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There are so many different ways to connect video sources to TVs and monitors these days — and it can get confusing, especially because so many of these ports and connectors have become obsolete over the years.

This means that there are a lot of devices out there in the world with many different types of video connections. But what are the differences between them all? Which ones do you need to care about? What’s the bottom line?

In this article, we’ll explore the most prominent cable types of today and when you may want to use each one.

VGA

The Video Graphics Array (VGA) is one of the oldest connection standards which can still be found in large swaths of computing equipment. It was first developed by IBM and introduced in 1987. It was widely used for video cards, TV sets, computer monitors, and laptops Two Monitors for an Extended Desktop: 3 Things You Should Check First Two Monitors for an Extended Desktop: 3 Things You Should Check First You'd think that all you'd have to do is plug any video display into the computer port on your laptop or PC. Well, it's a little more complicated than that. Read More .

PPBR via Shutterstock
Image Credit: PPBR via Shutterstock

VGA can support resolutions up to 640 x 480 in 16 colors, although you can increase the colors to 256 by lowering the resolution to 320 x 200. This is known as Mode 13h and is commonly used when booting your computer into Safe Mode. It’s also the mode that was used in computer gaming back in the late 1980s and early 1990s.

VGA-Connection-Shutterstock
Image Credit: Choksawatdikorn via Shutterstock

The VGA cable can carry RGBHV video signals: Red, Green, Blue, Horizontal Sync, and Vertical Sync. The VGA socket is made up of 15 pins in three rows of five pins, and typically colored blue. The cable socket is securely attached to the device using two screws, one on each side of the socket.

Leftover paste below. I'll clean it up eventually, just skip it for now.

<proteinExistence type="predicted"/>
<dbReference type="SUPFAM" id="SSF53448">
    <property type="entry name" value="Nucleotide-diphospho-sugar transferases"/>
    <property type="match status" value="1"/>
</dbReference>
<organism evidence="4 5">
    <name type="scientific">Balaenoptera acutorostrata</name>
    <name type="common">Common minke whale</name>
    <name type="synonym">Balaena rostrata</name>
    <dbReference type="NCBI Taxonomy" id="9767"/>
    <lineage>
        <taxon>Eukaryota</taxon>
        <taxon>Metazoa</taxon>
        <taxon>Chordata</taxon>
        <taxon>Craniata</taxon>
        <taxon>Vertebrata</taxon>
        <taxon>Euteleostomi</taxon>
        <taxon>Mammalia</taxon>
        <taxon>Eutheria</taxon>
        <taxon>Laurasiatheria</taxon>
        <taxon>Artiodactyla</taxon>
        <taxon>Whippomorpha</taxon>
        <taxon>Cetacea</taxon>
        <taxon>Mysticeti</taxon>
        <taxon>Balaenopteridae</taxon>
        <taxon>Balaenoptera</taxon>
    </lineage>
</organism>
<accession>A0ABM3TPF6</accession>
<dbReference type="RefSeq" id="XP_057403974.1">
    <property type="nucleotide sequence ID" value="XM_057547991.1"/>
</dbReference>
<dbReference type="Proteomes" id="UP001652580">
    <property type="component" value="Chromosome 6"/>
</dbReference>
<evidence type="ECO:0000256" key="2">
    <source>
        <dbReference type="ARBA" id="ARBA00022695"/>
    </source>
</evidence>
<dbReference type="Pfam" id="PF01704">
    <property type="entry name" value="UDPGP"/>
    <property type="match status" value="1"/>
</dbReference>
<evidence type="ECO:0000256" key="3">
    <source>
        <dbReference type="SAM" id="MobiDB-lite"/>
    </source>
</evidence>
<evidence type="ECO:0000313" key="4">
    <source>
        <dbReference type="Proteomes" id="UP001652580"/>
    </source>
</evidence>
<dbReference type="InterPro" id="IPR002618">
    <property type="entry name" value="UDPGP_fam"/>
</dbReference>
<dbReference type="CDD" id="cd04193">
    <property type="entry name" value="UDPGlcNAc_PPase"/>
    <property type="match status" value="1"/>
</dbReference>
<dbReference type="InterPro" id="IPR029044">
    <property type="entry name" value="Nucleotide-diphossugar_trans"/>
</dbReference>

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It is rarely used today and is mostly found on older hardware, having been largely replaced by the digital DVI and HDMI connections, which we explore later in this article.

RCA

The famous red, white, and yellow setup of the RCA connector was once the most popular and widespread connection type for audio/visual devices.

dugwy39 via Shutterstock
Image Credit: dugwy39 via Shutterstock

While they are often referred to as RCA cables, RCA actually refers to the metal connectors at the end of the cables, named after the Radio Corporation of America which popularized the connection type.

Vladimir Zhupanenko via Shutterstock
Image Credit: Vladimir Zhupanenko via Shutterstock

The cables themselves are red and white audio cables and yellow for single channel composite video. The three cables together are able to transmit stereo audio along with video up to 480i or 576i resolution — where the i refers to interlaced video Graphic Display Resolutions - What Do The Numbers Mean? [MakeUseOf Explains] Graphic Display Resolutions - What Do The Numbers Mean? [MakeUseOf Explains] Display resolutions can be a rather cryptic business, with multiple standards used to describe the same display resolution in 10 different ways. All of those technical terms tend to change based on the display's purpose... Read More .